By Dr. Lawrence Wilson

© August 2015, L.D. Wilson Consultants, Inc.


Learning about human postures is a very interesting subject.  Here is an introduction to this large topic.




1. Posture as a compensation for weakness of some kind.  The weakness can be due to oneŐs height, weight, weak bones, weak muscles, or psychological disorders such as fear, anger, or anxiety.


2. The spinal column as a tensegrity structure.  This word was coined by R. Buckminster Fuller and means a structure that combines tension and compression elements in special ways to give it a lot of strength and flexibility with low weight.


3. Adhesions shape posture, and posture shapes adhesions. When the body is weak, it uses adhesions to hold itself up.  This is an abnormal means to hold up the body, but it works.  The most common one is the cringing posture, but others may involve adhesions, as well, such as the torqued posture, in most cases.


4. Many abnormal postures can be related to copper toxicity and zinc deficiency.  Copper affects the bones and the connective tissues such as the tendons and ligaments that hold up the body.


5. Toxic metals affect the posture, often by affecting the levels of vital minerals such as zinc, copper, calcium, magnesium, manganese and others.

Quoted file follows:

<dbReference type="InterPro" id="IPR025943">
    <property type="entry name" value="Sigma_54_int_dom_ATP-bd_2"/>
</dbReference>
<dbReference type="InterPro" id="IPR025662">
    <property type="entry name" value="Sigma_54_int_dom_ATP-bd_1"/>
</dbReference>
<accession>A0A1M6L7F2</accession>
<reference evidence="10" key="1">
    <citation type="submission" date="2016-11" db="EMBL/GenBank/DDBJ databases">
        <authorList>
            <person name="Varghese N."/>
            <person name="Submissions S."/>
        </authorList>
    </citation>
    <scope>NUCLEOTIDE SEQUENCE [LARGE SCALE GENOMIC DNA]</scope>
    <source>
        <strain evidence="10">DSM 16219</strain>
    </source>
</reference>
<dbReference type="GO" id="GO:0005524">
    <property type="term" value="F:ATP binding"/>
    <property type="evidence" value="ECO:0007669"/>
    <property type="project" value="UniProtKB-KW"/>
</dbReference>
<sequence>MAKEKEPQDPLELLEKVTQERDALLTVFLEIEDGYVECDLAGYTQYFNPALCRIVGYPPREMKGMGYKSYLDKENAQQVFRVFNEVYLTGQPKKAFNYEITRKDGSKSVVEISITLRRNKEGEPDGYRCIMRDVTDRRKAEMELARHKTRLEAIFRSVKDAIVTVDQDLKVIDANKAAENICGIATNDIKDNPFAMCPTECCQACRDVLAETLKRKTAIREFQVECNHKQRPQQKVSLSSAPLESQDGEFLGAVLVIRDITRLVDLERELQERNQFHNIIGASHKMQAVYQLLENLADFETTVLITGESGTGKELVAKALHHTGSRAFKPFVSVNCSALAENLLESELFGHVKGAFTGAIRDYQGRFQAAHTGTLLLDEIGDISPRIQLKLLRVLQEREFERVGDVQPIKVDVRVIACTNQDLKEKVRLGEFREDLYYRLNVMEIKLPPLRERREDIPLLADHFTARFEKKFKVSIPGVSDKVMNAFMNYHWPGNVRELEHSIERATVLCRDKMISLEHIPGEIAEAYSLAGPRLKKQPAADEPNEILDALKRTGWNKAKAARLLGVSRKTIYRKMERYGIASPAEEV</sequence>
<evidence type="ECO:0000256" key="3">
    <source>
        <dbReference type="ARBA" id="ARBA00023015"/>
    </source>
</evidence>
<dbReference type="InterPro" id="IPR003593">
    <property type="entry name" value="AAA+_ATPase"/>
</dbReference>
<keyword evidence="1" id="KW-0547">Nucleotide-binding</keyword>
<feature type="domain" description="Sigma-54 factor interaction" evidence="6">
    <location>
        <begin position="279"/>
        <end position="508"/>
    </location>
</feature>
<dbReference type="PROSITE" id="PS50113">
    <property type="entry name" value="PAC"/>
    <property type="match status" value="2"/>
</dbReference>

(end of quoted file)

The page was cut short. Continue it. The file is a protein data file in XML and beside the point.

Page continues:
6. Postures are often either yang or yin.  Yang is more closed, hunched, full and/or compressed.  Yin is more open, arched, empty and/or extended. 




Experts differ somewhat as to how the human frame should look.  Perhaps there are different perfect postures for different personality types.  However, most agree that:

- The muscles should be relaxed,

- The head erect and straight,

- The ear, the shoulder and the hip should be more or less in a straight line.

- The back should not have a torque, or twist, and should be straight, not scoliotic (sideways curved) nor too kyphotic (bent over).  The lumbar and cervical curves should be visible.

- The hips should be neither forward nor back, nor too open or too closed.

- The chest should be rounded, but not overexpanded or collapsed.

- The shoulders should hang down, and slightly rounded – neither too high, or too straight, or too rounded. 

- The feet can point inward a little, but not outward. 

- The arches of the feet should be a normal height, neither too high or too low.




Most peopleŐs posture is not that good.  This section describes the most common types of postures that one sees, and some of the causes for them.


1. Cringing posture. This is more yang and not sexy.  This can be due, at least in part, to Ňbreaking the neckÓ, a maneuver during a rape that damages an intervertebral disc in the neck, usually on the left side.)


2. Open posture. ( includes sway back and a large or bulging chest).  This is more yin and sexy.